Lately, web developers have begun to question Apple’s monopoly over browser rendering engines on iOS. The App Store rules force browsers on iOS to use the same rendering engine as Safari instead of using their own, as they do on every other platform, including macOS. I’ve written about this before and why this is a problem.
Even some market regulators have picked up on this sentiment. And last year, the British CMA published a preliminary report which may result in rules being imposed on Apple to force them to allow other rendering engines.
But I’ve also seen some responses that argue that having less choice is good for users. Apparently, iOS is the last bastion of WebKit that can prevent a Chromium monoculture. And if we allow Chromium on iOS, WebKit will be doomed, and we will end up with Chromium everywhere.
Web developers don’t mind there being an engine monoculture, they just want it to be a Blink monoculture instead of a Webkit monoculture.Nick Lockwood
Even Jen Simmons, an evangelist for the web developer experience team at Apple, mirrored that response by saying:
Do we really want to live in a 95% Chromium browser world? That would be a horrible future for the web. We need more voices, not fewer.Jen Simmons
But that argument seems weird to me. And also a little insulting for the Safari team because why do you think Chromium-based browsers will suddenly overrun Safari? Are you saying Safari is not good enough?
I do agree with Jen about the second part. I do want more voices; that is precisely what this is about. I just don’t think iOS is an exception to this. We want more voices everywhere, also on iOS.
But is there some truth to this, maybe? Are we fighting for more choice and inadvertently ending up having to choose between Chromium or Chromium?
Developers will develop for Chrome and tell users to install Chrome.
I can tell this is a genuine worry, but I hardly think this is as black and white as they make it out to be.
First of all, we need to consider why developers would do this. And I think it would be a mistake to generalize here and say that every instance is completely and totally bad. There may be some good reasons why developers and websites tell users to use another browser.
The issue could be that the browser you are using does not support the web platform features that the website is using. During the last couple of years, I’ve built many demos that require WebBluetooth. In this case, it is clear cut. If your browser does not support WebBluetooth, the website will not work in your browser. There is no alternative. And it is the choice of your browser to support it or not.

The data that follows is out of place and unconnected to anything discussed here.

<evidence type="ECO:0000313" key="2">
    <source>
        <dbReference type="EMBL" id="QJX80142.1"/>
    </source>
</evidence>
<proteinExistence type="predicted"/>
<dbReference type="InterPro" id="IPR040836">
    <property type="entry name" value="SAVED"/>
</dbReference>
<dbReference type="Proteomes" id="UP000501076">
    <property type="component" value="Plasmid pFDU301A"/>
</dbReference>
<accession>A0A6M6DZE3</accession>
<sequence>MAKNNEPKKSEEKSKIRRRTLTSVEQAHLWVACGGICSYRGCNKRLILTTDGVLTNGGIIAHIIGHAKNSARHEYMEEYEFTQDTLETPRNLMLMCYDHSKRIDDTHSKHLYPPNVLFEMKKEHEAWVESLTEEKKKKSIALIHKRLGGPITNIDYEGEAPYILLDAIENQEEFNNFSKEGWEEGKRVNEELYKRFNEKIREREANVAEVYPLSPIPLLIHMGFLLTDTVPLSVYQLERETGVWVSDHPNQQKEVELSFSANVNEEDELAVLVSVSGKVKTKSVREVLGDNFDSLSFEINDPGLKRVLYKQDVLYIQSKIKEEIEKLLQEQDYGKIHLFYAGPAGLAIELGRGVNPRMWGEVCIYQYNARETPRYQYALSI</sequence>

But what if that dependency on that web platform feature is not a hard requirement. What if the website could have worked around that requirement. Perhaps it would just take some more time from the developers. Or maybe the workaround would be less performant or less ideal in some other way. That also happens. It happens today and will likely continue to happen when Chromium-based browsers are allowed in the App Store.
We’ve seen this happen with the Google Earth site a couple of years ago when Google replaced their Chrome-only NaCl implementation with a WebAssembly based one. It initially only worked in Chromium browsers. So while they went with a standards-based approach, it was at first very much a side-step and not an improvement. And I’ve very publicly called them out on this, but the reality was that Google Earth used some WebGL features that Safari did not support. The Google Earth team worked around that, or the Safari engineers improved their WebGL implementation. Or both. Probably both. Anyways, it now also runs on Safari.
But it also happens the other way around. For years the Apple keynotes were only available in Safari. And later only in Safari and Edge. Simply because Apple used a method of streaming that Chrome did not support. Could Apple also provide a stream that worked in Chrome? Of course they could. But they chose not to. Could Chrome support the methods of streaming that Apple used? Also yes.